Patsy Moy
Patsy Moy
SCMP Contributor
Patsy Moy began her career as a journalist in 1994 and had worked full-time for the South China Morning Post for many years. She reported on a wide range of news, covering social, health, housing, and legal issues. She also wrote many articles on animal rights. Patsy also taught media law and English news writing and reporting in local universities until 2020. Her last post with the South China Morning Post was assistant news editor.

Diamond Restaurant brand owner Andrew Leung reflects on what it was like having two famous grandads: Kam Shui-fai, the founder of Yung Kee Restaurant, and legendary TV and movie star Leung Sing-por.

Thanks to the founder’s daughter and grandson, the Diamond Restaurant name lives on as a gourmet food brand – even after its five Hong Kong outlets closed down in 2002.

Yan Chim Kee started selling coconut sweets in Hong Kong in 2015. Descendants of its founder say sticking to its original formula while adding new products has been key to its longevity.

Animal-welfare advocates are pressing for mandatory labelling to allow customers to easily identify which cosmetics have been tested on animals.


With more customers expecting cosmetics to be cruelty-free, companies that ban animal testing can improve their corporate image and even boost sales, animal-rights advocates claim.

Ocean Park says its new haunted house is so scary it will require visitors to sign a disclaimer in case they fall ill or even die of fright after visiting it.

The number of children whose families are in the queue for public housing has jumped 30 per cent in three years and now tops 100,000, a welfare group says.

The Law Society's council meets today to decide the fate of its president, with two members suggesting he should resign.

More than 800 people took part in a run through Hong Kong morning to oppose the Occupy Central campaign, but it was well below the 10,000 figure organisers had hoped for.

Hong Kong's de facto central bank chief Norman Chan Tak-lam warned that the city's financial system could come under pressure when the United States raises its interest rates.

The 2,000 chickens that died mysteriously in Yuen Long this week may have fallen ill because their coops became "too stuffy" after fans stopped working because of a power failure.

The deadliest Ebola epidemic in history continued its spread, as a brief scare in Hong Kong highlighted the risk of an outbreak in the city.


Hong Kong's efforts to keep the deadly Ebola virus at bay could be stymied by the reluctance of African visitors to give contact details to health officials, the city's health protection chief said.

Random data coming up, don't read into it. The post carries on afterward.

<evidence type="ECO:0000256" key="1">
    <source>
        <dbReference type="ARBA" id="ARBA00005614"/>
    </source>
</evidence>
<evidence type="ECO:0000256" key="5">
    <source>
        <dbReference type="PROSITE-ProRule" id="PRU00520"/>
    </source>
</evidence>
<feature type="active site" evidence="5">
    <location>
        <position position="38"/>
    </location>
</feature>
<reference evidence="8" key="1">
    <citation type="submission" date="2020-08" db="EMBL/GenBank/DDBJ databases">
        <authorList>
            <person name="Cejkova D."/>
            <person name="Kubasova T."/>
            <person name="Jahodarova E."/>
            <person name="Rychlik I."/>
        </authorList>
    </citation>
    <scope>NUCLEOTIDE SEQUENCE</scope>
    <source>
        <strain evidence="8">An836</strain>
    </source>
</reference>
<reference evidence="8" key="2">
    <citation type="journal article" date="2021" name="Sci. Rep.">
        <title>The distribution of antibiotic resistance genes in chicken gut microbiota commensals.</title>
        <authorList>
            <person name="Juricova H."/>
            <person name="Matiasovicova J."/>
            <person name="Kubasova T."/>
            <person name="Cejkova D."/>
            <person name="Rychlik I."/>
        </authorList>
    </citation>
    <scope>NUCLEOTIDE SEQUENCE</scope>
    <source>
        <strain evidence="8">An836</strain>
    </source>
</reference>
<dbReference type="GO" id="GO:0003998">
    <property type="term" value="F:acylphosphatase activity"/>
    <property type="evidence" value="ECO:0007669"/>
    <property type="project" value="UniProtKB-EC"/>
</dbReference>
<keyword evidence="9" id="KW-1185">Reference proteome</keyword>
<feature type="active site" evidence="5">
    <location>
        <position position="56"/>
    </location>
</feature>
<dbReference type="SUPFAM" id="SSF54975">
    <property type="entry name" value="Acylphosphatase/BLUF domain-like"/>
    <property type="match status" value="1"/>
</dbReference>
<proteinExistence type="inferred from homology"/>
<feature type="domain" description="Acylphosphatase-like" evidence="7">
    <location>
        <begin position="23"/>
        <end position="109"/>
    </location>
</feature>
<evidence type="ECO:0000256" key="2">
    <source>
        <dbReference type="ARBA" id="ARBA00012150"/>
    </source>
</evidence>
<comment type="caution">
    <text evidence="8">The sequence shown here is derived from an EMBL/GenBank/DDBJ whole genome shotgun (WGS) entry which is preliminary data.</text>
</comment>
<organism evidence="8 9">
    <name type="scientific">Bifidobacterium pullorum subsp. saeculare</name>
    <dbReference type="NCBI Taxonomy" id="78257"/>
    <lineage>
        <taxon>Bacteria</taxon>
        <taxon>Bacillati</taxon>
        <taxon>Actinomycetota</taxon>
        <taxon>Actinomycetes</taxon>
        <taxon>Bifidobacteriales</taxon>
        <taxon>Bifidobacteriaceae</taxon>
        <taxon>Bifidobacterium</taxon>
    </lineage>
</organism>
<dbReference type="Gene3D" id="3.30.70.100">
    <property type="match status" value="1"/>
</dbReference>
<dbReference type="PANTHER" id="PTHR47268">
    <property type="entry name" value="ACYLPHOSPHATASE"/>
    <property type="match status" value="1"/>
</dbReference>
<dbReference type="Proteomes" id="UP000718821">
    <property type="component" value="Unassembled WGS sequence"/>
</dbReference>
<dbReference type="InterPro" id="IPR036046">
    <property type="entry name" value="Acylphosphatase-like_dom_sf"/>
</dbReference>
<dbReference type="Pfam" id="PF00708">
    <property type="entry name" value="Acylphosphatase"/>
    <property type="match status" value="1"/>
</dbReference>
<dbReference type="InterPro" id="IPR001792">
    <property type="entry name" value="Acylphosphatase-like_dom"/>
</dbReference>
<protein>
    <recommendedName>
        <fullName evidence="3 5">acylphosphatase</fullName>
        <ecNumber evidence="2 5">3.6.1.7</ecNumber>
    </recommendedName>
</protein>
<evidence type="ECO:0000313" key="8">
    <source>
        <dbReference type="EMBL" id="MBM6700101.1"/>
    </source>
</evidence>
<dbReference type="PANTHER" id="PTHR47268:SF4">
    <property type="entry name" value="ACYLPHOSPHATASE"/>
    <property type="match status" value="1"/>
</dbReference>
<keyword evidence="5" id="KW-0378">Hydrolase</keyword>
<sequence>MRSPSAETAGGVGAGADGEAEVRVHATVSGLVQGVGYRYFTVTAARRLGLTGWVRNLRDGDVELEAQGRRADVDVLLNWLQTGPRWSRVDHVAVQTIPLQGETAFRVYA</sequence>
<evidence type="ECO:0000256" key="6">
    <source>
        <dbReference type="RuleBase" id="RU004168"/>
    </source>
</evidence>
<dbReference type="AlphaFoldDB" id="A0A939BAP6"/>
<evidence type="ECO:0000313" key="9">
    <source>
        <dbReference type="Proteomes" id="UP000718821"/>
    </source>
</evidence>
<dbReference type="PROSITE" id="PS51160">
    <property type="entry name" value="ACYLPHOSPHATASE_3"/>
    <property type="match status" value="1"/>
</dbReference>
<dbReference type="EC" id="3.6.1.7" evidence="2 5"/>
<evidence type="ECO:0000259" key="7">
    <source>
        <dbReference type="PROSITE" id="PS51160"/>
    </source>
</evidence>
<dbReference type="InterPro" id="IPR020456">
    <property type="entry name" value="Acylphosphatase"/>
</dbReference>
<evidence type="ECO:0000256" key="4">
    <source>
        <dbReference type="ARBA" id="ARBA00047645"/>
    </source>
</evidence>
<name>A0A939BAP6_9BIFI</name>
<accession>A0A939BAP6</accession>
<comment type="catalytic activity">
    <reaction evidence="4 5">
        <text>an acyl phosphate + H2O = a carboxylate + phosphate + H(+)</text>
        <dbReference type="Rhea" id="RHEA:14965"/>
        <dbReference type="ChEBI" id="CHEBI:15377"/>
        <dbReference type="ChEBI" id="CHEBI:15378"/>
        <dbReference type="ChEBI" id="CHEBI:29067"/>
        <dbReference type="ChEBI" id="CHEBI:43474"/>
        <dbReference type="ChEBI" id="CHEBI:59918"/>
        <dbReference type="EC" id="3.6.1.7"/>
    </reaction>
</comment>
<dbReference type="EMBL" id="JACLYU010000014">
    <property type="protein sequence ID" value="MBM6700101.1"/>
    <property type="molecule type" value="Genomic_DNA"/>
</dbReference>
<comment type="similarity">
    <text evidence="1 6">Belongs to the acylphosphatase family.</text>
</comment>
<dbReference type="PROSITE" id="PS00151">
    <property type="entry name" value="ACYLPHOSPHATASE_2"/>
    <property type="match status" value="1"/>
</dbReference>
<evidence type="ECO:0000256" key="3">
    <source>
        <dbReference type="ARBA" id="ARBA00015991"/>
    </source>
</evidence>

The government will review the regulation of cooked-meat imports after the "rotten meat" scandal that has engulfed McDonald's in Hong Kong and a mainland supplier.

Food safety authorities in Hong Kong say they were misled by McDonald’s Hong Kong during its investigation last week into whether rotten meat from a factory in Shanghai was sold to Hongkongers.

The government is "monitoring" the growing use of smartphone apps for passengers to arrange vehicle hire to ensure they comply with the law, a senior official told lawmakers yesterday.

ATV is likely to be saved from another winding-up action after the station repaid a HK$200 million loan and partial interest.

Law firms risk having to keep an increasing amount in property taxes paid by clients because of a delay in passing legislation to enact a doubling of stamp duty, the financial chief claims.

The health minister says he will find out why expired surgical sutures were used on 239 patients at Queen Elizabeth Hospital last year, and see if there is a way to prevent it from happening again.

About 1.7 litres of fat were extracted from the 32-year-old mother of one by a woman general practitioner who was believed to have been the patient's friend for more than 10 years.

General practitioners may face tighter controls or even a blanket ban on carrying out liposuction or other high-risk medical procedures, the health minister says.

The city's four biggest accounting firms have joined in a statement condemning Occupy Central for its planned civil disobedience action.

The prosecution continued to lay its case before the jury today, after accusing the city's former chief secretary of being paid to be the "inside man" of property tycoons Thomas and Raymond Kwok.

The tourism industry is expecting a big rise in the number of Hong Kong travellers flocking to South Korea for the summer holidays this year.

The judge presiding over the city's most high-profile corruption case 'reluctantly' discharged the jury barely an hour into the hearing yesterday, prompted by the exit of a juror who complained of illness.

Lawyers for the five defendants in Hong Kong's highest-profile corruption case yesterday challenged 19 potential jurors without giving a reason - six fewer than is allowed under the Jury Ordinance.

The long-awaited trial of the city's most high-profile corruption case has been adjourned until tomorrow morning after one of the jurors of the nine-member panel was absent for "not feeling well".

Pressure is mounting for implementation of a reform recommended eight years ago to end custody disputes between divorcing parents. The Law Reform Commission proposed in 2005 that the term "child custody" in family law be replaced with "parental responsibility"...